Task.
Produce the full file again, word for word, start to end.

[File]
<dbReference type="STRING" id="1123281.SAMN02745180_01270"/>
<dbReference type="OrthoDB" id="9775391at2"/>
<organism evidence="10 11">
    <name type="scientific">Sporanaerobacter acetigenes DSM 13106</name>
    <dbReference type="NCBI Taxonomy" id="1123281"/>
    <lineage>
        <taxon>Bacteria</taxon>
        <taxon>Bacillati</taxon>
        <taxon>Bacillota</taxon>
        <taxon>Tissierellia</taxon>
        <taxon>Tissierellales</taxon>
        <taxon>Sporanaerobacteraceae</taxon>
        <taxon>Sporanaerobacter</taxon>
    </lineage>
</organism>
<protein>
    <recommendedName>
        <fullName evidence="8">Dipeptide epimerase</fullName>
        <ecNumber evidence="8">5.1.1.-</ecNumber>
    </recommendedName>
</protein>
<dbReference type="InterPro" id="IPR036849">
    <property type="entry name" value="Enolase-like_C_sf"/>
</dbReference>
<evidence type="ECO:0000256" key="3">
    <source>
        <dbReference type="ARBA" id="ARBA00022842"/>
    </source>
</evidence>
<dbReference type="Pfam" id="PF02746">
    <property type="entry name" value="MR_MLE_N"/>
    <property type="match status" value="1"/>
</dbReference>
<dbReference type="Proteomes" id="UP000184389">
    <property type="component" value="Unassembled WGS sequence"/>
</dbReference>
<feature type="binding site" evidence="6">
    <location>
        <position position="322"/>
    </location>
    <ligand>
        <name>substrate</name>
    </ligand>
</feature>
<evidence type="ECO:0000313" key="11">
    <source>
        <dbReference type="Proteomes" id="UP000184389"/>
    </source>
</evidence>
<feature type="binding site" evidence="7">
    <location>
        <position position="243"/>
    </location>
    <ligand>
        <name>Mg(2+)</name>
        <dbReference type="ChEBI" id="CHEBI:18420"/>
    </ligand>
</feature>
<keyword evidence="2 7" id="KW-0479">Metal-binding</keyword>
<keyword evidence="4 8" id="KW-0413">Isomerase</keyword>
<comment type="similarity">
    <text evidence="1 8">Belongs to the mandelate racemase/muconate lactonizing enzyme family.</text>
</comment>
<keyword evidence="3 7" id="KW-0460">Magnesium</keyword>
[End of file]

<dbReference type="STRING" id="1123281.SAMN02745180_01270"/>
<dbReference type="OrthoDB" id="9775391at2"/>
<organism evidence="10 11">
    <name type="scientific">Sporanaerobacter acetigenes DSM 13106</name>
    <dbReference type="NCBI Taxonomy" id="1123281"/>
    <lineage>
        <taxon>Bacteria</taxon>
        <taxon>Bacillati</taxon>
        <taxon>Bacillota</taxon>
        <taxon>Tissierellia</taxon>
        <taxon>Tissierellales</taxon>
        <taxon>Sporanaerobacteraceae</taxon>
        <taxon>Sporanaerobacter</taxon>
    </lineage>
</organism>
<protein>
    <recommendedName>
        <fullName evidence="8">Dipeptide epimerase</fullName>
        <ecNumber evidence="8">5.1.1.-</ecNumber>
    </recommendedName>
</protein>
<dbReference type="InterPro" id="IPR036849">
    <property type="entry name" value="Enolase-like_C_sf"/>
</dbReference>
<evidence type="ECO:0000256" key="3">
    <source>
        <dbReference type="ARBA" id="ARBA00022842"/>
    </source>
</evidence>
<dbReference type="Pfam" id="PF02746">
    <property type="entry name" value="MR_MLE_N"/>
    <property type="match status" value="1"/>
</dbReference>
<dbReference type="Proteomes" id="UP000184389">
    <property type="component" value="Unassembled WGS sequence"/>
</dbReference>
<feature type="binding site" evidence="6">
    <location>
        <position position="322"/>
    </location>
    <ligand>
        <name>substrate</name>
    </ligand>
</feature>
<evidence type="ECO:0000313" key="11">
    <source>
        <dbReference type="Proteomes" id="UP000184389"/>
    </source>
</evidence>
<feature type="binding site" evidence="7">
    <location>
        <position position="243"/>
    </location>
    <ligand>
        <name>Mg(2+)</name>
        <dbReference type="ChEBI" id="CHEBI:18420"/>
    </ligand>
</feature>
<keyword evidence="2 7" id="KW-0479">Metal-binding</keyword>
<keyword evidence="4 8" id="KW-0413">Isomerase</keyword>
<comment type="similarity">
    <text evidence="1 8">Belongs to the mandelate racemase/muconate lactonizing enzyme family.</text>
</comment>
<keyword evidence="3 7" id="KW-0460">Magnesium</keyword>